Both New Jersey state and federal laws prohibit discriminatory behavior toward an employee based on their disability. If you think you have been discriminated against in the workplace because you have a disability, then you should consider contacting an employment law attorney to assert your rights.
Unfortunately, it’s not uncommon for a disabled employee to be discriminated against in the workplace, whether they have a physical, mental, perceived, or short-term disability. The New Jersey Law Against Discrimination (NJLAD) and the Americans with Disabilities Act (ADA) state that it is illegal to discriminate against or harass employees or potential job applicants because they have a disability, were disabled in the past, or are regarding as having a disability.
An employer needs to provide a reasonable accommodation for any employee or applicant with a disability so that he or she can perform the job to the best of his or her ability. The only exception is if those accommodations would create immense expense or difficulty for the employer. Reasonable accommodations are defined as a modification in the workplace that helps the employee with a disability to do their job duties.
If you have experienced workplace discrimination or refusal to provide reasonable accommodations, the employment law attorneys at The Law Firm of Morgan Rooks, P.C. are ready to hear your case. Contact us at (856) 817-6221 to set up your free consultation. It is important to act quickly as there is a limited amount of time to file Equal Employment Opportunity Commission complaints or disability discrimination claims.
Common Examples of Disability Discrimination
Our lawyers have handled numerous disability discrimination cases. Time and time again, we see employers discriminating against individuals with disabilities. Some examples of such discrimination are:
- Not providing reasonable accommodations for the employee with a disability so they can do their job
- Making offensive or inappropriate statements about disability
- Passing someone over for a promotion because they are disabled
- Paying an employee who is disabled less than others doing their same job
- Treating an employee with a disability differently than everyone else
- Denying an employee’s request for time off under the Family Medical Leave Act (FMLA) or retaliating against said employee for exercising rights under FMLA
- Outright asking a job applicant if they have a type of disability
- Exhibiting retaliatory behaviors toward an employee if they request an accommodation or receive an accommodation
Types of Reasonable Accommodations
As an employee with a disability, you have the right under the ADA and NJLAD to request that reasonable accommodations be made so you can do your job correctly. Your employer must enter into what is called the interactive process with you, so that, together, you can decide what accommodations can reasonably be made and what options are available to you at your workplace.
Types of reasonable accommodations that should be made include:
- Getting specialized equipment such as a screen reader or documents in large print that help you do your job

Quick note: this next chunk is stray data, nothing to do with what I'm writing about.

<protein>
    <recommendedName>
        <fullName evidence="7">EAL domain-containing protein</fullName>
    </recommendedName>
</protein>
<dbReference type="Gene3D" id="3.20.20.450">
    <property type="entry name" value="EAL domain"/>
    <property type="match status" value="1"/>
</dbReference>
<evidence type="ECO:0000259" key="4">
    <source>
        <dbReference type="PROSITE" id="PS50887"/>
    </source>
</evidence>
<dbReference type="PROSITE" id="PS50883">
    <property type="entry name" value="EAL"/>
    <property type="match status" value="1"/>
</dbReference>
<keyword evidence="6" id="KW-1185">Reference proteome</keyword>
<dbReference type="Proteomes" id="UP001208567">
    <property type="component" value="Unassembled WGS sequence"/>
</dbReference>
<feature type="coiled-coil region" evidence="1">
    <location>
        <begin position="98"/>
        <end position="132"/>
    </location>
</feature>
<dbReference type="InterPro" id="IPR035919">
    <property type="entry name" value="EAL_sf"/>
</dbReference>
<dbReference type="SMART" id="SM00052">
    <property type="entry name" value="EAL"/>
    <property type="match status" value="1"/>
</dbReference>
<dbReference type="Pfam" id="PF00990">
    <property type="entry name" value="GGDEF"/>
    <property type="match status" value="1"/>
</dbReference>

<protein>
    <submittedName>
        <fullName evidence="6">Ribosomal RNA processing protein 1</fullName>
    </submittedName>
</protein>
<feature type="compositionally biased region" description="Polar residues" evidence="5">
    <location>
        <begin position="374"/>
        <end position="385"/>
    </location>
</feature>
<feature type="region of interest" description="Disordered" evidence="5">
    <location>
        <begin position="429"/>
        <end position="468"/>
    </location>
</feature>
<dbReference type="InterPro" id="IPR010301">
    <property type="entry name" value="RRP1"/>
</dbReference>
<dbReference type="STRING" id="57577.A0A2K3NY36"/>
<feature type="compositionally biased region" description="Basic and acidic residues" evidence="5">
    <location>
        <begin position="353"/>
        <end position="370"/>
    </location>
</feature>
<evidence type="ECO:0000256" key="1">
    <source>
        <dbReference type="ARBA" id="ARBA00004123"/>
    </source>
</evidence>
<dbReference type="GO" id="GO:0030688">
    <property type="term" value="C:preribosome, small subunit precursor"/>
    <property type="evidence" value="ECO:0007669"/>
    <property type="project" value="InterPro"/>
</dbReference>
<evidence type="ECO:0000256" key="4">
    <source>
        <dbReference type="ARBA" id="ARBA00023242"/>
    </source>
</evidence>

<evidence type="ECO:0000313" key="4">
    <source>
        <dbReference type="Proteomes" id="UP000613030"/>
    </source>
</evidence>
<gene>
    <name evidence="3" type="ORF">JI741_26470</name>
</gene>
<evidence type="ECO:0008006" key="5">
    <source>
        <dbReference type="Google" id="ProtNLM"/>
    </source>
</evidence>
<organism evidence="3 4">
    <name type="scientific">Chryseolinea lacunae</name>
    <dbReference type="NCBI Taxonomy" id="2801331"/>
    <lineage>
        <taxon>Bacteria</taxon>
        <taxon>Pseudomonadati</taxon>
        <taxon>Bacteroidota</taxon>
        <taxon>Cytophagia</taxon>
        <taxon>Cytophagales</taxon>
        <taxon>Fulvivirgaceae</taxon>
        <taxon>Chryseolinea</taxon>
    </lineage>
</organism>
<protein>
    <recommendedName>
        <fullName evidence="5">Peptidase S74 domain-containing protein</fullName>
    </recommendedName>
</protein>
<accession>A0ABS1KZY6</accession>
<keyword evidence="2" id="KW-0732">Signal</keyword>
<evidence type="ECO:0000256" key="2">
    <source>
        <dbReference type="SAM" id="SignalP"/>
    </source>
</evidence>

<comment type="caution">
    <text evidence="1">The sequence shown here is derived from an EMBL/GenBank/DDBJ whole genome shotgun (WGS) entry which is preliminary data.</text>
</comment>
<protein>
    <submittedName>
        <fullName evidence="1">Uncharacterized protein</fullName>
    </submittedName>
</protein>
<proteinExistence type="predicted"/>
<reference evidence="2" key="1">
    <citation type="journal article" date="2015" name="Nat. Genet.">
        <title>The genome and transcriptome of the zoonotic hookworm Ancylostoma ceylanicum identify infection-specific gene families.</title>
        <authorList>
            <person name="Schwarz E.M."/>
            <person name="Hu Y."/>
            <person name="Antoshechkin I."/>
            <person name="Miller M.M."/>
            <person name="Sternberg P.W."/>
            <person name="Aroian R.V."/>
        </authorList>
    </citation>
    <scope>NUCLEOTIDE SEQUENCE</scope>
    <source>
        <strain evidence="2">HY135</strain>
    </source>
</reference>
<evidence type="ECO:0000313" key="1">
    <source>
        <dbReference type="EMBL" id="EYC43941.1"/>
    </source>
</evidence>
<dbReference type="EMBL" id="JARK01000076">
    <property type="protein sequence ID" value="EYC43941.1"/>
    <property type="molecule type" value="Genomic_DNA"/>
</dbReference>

- Having other employees do some of the non-essential tasks that were in your job description
- Changing your desk area or your working hours
- Allowing a flexible work schedule
- Reassigning the employee to a vacant position
Your workplace facility should also be ADA and NJLAD compliant. Any building that is public is required to have accessibility standards that the ADA sets forth, and commercial facilities, while they may be privately owned, are also regulated by the ADA.
What You Should Do If You Suspect Disability Discrimination
If you think your employer is discriminating against you because of your disability or a perceived disability, then your first step should be contacting an employment law attorney. They will hear your case and help determine if anything illegal has happened.
In some cases, employees have been wrongfully terminated because they tried to request reasonable accommodations.
Meeting with a lawyer will be the biggest initial step you can take. Once the lawyer determines that you have a viable discrimination case, they will help you determine initial steps to take, such as filing an official complaint. Then they will take over-communicating with your employer and send them a detailed letter describing what they have done and how it was unlawful. Your lawyer will communicate a financial demand to compensate you for the damages that you have suffered because of disability discrimination.
Your employer will then have a chance to respond with a counteroffer, and your lawyer will work skillfully on your behalf to secure the settlement that you deserve. If they cannot settle out of court, then they will be prepared to take your case to court to fight for your rights.
Filing an Official Complaint
A concrete legal step you can take if you’re being discriminated against at work is to file a legal complaint with the help of an attorney. Before filing a discrimination complaint against your employer, it is important to consult your employee handbook. There you will find the mandatory procedures in filing and documenting your official complaint. Do not skip this step. Any further legal action you can take depends on your following company protocol when filing a written complaint with your boss, HR, or anyone in a position of authority. By filing a complaint, you are officially putting your company on notice and giving them a chance to correct the problem and ensure it doesn’t happen again.